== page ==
A federal judge ruled against several medical marijuana clubs Friday, and in favor of the federal government, possibly indicating a wider clamp-down on medical marijuana use.
The summary judgment favored the U.S. Department of Justice in a lawsuit it initially filed against several Northern California marijuana clubs back in 1998. The defense lawyer for the Oakland Cannabis Buyer’s Cooperative, one of the groups named in the suit, says the group will definitely appeal the ruling.
U.S. District Judge Charles Breyer ruled that “there is no genuine material dispute that defendants violated [federal drug law] several times in 1997 by distributing marijuana,” but stopped short of granting the permanent injunction against the clubs the government requested.
The judge was following through with his intention to remedy the case, which he first made clear during a hearing on April 19. He did not rule on many of the key arguments presented by defense, instead basing his decision on deference to the federal Controlled Substances Act.
The timing of the ruling coincides with a Cannabis Freedom Rally scheduled from noon to 6p.m. today at San Francisco’s UN Plaza. Some say the ruling is part of a fresh wave of marijuana prosection by the federal government.
“In light of this summary judgement, we expect further DEA raids in the Bay Area,” said California NORML (National Organzation for the Reform of Marijuana Laws) coordinator Dale Gieringer. “We’ve seen a lot of activity — people following patients around and spying on clubs, not to mention raids on minor offenders.”
A study by NORML shows that the number of medical marijuana prosecutions in California is on the rise since Sept. 11th. DEA chief Asa Hutchinson has publicly stated his support for President Bush’s anti-drug policy, which links casual drug use to terrorism. Over 20 people are currently on trial for cultivating medical marijuana, and the DEA has raided and shut down a Los Angeles cannabis resource center and a clinic in El Dorado County in 2002 alone. Local authorities have by and large not been involved in medical marijuana arrests and raids.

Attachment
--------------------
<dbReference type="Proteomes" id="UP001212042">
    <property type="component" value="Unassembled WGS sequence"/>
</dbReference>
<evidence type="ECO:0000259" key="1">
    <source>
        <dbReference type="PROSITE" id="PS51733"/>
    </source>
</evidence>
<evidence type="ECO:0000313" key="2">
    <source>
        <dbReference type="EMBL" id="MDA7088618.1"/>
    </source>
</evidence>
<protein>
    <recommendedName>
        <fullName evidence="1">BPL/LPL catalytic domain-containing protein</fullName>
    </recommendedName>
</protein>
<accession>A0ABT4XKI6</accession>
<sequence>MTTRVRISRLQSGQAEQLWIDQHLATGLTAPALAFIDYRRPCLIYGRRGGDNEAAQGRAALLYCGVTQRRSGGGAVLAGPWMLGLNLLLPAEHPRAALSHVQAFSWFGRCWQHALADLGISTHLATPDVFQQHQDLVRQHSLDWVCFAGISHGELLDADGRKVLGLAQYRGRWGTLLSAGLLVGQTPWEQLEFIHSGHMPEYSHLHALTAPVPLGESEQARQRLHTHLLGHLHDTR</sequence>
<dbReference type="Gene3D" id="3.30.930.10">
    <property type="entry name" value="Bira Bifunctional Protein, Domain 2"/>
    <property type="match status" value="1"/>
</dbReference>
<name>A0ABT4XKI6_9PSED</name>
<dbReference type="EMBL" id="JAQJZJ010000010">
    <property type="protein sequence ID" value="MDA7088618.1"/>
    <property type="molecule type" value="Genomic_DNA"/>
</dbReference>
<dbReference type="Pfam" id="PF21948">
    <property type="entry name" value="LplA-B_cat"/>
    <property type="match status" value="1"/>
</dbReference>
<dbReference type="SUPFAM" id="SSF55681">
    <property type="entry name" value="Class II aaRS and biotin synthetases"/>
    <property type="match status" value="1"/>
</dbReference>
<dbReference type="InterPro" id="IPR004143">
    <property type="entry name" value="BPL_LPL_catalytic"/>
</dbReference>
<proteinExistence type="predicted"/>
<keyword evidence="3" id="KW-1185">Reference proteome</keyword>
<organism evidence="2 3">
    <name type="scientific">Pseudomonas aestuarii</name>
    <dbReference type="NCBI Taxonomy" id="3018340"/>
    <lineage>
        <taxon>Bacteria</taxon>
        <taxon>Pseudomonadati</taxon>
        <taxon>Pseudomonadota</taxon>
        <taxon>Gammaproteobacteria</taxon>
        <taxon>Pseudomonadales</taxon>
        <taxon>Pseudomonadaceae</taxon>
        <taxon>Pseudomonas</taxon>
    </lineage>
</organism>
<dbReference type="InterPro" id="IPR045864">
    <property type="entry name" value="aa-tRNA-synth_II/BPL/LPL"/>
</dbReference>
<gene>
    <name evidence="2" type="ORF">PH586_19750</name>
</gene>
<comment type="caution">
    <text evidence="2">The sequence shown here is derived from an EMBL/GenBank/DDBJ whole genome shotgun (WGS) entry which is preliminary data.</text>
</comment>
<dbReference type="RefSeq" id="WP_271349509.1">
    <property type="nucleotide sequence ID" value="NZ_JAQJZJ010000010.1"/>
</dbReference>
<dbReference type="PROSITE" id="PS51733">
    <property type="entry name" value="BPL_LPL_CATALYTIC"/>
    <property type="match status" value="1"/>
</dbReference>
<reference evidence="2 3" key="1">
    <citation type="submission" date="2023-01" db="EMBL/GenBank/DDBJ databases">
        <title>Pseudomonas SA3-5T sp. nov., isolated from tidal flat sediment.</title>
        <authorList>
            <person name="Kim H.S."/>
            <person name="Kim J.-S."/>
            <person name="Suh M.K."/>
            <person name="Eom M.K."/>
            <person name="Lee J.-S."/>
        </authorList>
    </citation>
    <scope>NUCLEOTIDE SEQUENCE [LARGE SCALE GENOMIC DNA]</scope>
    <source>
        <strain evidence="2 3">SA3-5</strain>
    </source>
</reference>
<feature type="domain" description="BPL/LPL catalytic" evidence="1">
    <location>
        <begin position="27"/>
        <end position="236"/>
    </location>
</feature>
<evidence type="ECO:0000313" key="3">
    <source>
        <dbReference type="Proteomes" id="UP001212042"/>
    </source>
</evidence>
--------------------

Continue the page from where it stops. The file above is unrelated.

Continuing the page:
The attorney for the Oakland Co-op believes the group stands a good chance in appeals court. “We will be appealing the decision. We feel we have a good shot at success in the 9th Circuit Court of Appeals,” said attorney Robert Raich. “Judge Breyer ignored or misconstrued numerous facts and legal arguments we presented. By focusing only on a remedy to the case, he allowed no discussion of the key issues.”
Raich cites numerous issues that weren’t fully addressed in court, including states’ rights, individual rights under the Ninth Amendment, and applicable commerce laws.
Though California voters passed Proposition 215 in 1996 to allow medical marijuana use for cancer, AIDS, and other chronic illnesses, the Supreme Court since ruled that federal drug laws not only supercede state law but that there is no basis for a medical exception to current federal drug laws.
Questions to the U.S. Department of Justice about the case were referred to Washington, D.C.-based spokesman Charles Miller, who preferred to keep his comments short and sweet: “Based on what we’ve heard, we’re pleased with the ruling, and that’s all we have to say at this time.”
Of the six clubs initially named in the suit, only three remain in existence: the Oakland Cannabis Buyer’s Cooperative, the Marin Alliance for Medical Marijuana and the Ukiah Cannabis Buyer’s Club. The Oakland club has been operating under a temporary injunction that forbids it from distributing pot but allows it to issue identity cards to verified medical marijuana patients.